The Patriots won 15 games in the four seasons before this one. Twice in those four years, Independence only won two games. Last year, the Patriots were 2-23.
Davis said the key to getting through it is by continuing to work hard and developing your players. He said it helps to catch a break and get a special talent, like Lowery has in Mack.
“It’s a daily grind and a process,” said Davis, whose current team is 10-4 and has won six straight games. “It’s really hard from a coaching perspective. You worry more about the kids losing confidence. I was talking to one of my buddies I coached with in Florida and I said, ‘It seems like when you’re going through that season that you’re working as hard as other coaches, but you’re not getting the results.’ It’s frustrating. But I kept telling my kids that one day we’d get better. It’s a daily commitment to getting better.”
Davis thinks that Providence is on the right track. He notes the Panthers are playing close games. Independence beat Providence 63-55 last Friday, for example. And Davis believes Mack is a bona fide star.
“Giavonni’s a smart point guard, man,” Davis said. “He doesn’t force the issue, and he makes the right decisions for his team. It’s tough when you’ve got a guy that skilled who is smart, too. He can create for his teammates. He can make the open shot. He’s pretty complete.”
Lowery said that Mack – who is getting serious recruiting interest from Division I Mount Saint Mary’s, Marist and N.C. Central – is also pretty humble, too.
“You would never know if he’s averaging two points or 25 points,” Lowery said. “He’s as humble as can be.”
Lowery said despite the double-teams and triple-teams, Mack has stayed upbeat through his career.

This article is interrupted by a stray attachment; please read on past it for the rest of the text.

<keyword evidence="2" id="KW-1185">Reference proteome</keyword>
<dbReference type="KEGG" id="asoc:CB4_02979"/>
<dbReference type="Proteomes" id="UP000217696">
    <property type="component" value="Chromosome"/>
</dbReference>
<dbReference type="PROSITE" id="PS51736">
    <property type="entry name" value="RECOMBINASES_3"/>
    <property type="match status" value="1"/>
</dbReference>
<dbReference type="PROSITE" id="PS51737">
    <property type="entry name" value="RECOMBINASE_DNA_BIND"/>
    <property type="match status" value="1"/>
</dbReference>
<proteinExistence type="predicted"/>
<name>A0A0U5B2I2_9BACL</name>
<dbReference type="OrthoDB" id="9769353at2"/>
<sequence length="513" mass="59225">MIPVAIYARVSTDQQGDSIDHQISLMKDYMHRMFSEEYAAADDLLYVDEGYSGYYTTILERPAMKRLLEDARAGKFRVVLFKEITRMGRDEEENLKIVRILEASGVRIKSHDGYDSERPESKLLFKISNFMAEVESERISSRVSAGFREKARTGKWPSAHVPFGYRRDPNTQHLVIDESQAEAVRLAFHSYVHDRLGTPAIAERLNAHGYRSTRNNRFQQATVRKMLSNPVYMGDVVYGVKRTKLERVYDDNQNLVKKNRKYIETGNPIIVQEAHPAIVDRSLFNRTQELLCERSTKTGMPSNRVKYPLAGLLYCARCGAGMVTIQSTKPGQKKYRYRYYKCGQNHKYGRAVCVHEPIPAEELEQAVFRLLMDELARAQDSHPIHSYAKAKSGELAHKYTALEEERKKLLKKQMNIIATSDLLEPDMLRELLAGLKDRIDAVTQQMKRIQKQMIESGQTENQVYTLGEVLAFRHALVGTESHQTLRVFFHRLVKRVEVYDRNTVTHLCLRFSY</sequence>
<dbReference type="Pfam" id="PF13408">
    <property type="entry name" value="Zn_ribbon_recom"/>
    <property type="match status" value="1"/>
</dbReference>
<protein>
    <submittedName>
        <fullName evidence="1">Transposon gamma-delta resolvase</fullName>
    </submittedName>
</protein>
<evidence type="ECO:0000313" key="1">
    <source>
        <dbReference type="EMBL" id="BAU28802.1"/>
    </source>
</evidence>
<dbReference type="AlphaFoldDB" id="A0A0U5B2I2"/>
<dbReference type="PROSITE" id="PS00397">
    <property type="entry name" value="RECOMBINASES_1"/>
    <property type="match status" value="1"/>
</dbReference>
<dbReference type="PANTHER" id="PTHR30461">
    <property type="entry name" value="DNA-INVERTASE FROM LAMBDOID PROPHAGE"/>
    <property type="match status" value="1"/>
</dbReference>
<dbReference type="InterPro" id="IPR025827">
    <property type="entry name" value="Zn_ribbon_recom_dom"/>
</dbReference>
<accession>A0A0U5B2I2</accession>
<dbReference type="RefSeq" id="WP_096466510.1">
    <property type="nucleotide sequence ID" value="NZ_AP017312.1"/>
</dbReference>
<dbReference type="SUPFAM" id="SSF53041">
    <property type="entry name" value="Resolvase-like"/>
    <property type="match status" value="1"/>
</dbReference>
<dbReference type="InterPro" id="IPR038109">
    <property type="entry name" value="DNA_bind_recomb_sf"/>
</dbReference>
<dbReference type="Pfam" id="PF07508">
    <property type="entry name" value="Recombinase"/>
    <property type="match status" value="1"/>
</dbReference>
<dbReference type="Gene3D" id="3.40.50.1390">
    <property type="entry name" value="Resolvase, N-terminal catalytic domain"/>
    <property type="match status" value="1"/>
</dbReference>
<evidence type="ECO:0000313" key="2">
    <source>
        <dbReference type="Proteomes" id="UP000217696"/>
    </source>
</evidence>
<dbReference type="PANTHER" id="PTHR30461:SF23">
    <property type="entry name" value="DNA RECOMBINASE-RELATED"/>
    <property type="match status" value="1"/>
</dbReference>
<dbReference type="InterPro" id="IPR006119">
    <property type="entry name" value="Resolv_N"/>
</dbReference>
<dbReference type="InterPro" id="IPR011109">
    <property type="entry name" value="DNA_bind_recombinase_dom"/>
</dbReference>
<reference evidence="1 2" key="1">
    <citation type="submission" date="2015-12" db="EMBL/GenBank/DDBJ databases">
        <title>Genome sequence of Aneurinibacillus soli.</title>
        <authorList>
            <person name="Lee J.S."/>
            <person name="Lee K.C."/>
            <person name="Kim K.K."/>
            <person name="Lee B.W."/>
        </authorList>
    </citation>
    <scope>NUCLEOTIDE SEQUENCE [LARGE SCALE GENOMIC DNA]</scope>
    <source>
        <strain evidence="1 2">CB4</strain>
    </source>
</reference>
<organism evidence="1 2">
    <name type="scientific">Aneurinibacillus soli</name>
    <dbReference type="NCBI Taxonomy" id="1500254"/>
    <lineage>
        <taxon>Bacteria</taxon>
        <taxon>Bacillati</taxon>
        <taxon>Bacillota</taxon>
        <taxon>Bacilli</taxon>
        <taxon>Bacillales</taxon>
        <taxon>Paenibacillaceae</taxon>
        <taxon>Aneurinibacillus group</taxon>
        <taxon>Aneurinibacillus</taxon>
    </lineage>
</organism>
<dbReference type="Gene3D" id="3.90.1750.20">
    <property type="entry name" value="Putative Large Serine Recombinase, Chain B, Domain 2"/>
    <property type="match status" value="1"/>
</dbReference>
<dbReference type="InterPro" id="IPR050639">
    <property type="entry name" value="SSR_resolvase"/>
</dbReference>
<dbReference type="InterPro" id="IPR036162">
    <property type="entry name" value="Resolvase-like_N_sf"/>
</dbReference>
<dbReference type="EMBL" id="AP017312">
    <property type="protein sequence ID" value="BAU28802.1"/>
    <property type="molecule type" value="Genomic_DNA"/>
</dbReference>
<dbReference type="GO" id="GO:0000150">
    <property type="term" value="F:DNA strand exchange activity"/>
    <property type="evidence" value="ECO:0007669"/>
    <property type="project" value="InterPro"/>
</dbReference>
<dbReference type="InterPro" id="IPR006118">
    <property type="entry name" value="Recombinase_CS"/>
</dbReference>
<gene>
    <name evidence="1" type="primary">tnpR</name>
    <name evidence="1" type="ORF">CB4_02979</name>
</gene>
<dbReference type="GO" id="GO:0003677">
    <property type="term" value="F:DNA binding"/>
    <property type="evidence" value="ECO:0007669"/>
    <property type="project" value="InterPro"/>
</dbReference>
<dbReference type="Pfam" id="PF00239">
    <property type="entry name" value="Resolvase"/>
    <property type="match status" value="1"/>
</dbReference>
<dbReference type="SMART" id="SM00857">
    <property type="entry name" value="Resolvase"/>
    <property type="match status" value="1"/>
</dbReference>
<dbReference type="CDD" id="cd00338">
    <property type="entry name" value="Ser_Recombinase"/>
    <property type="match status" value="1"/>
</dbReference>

“He has a knack for scoring, and he’s deceptively quick,” Lowery said. “I haven’t seen a guard that can really guard him. He can single-handedly take over a game.”
This season, Lowery got a group of kids who put together a pair of middle school championship seasons at Robinson Middle. One of those Robinson kids starts – 6-2 freshman post Jeremy Spencer is second on the team in scoring (9.5 ppg) and first in rebounding (6.1). Four more start on a promising junior varsity team. Another freshman, 6-3 Jonathan Davenport, from Crestdale Middle, starts on varsity. He’s third in scoring (6.1 ppg) and third in rebounding (4.0).
“It’s coming back around,” Lowery said, “but it’s going to take a year or two. I just hope we can build up where G gets some kids around him, so everyone is not focusing on him 100 percent of the time. With that, he could put up some bigger numbers.”
Mack wants all that, too, but even more, he wants to help Providence win now.
“I’m pretty confident we’ll get a win, and not just one,” he said. “We’re getting better. We’ve been close. The thing coach stresses most is having guys execute. We’re doing that more and more. So this (losing) streak will end. We’re going to get some wins. It’s a matter of time, of us not giving up on coach and keep buying into what he’s teaching and coaching. If we do that, I really think we’re going to be all right.”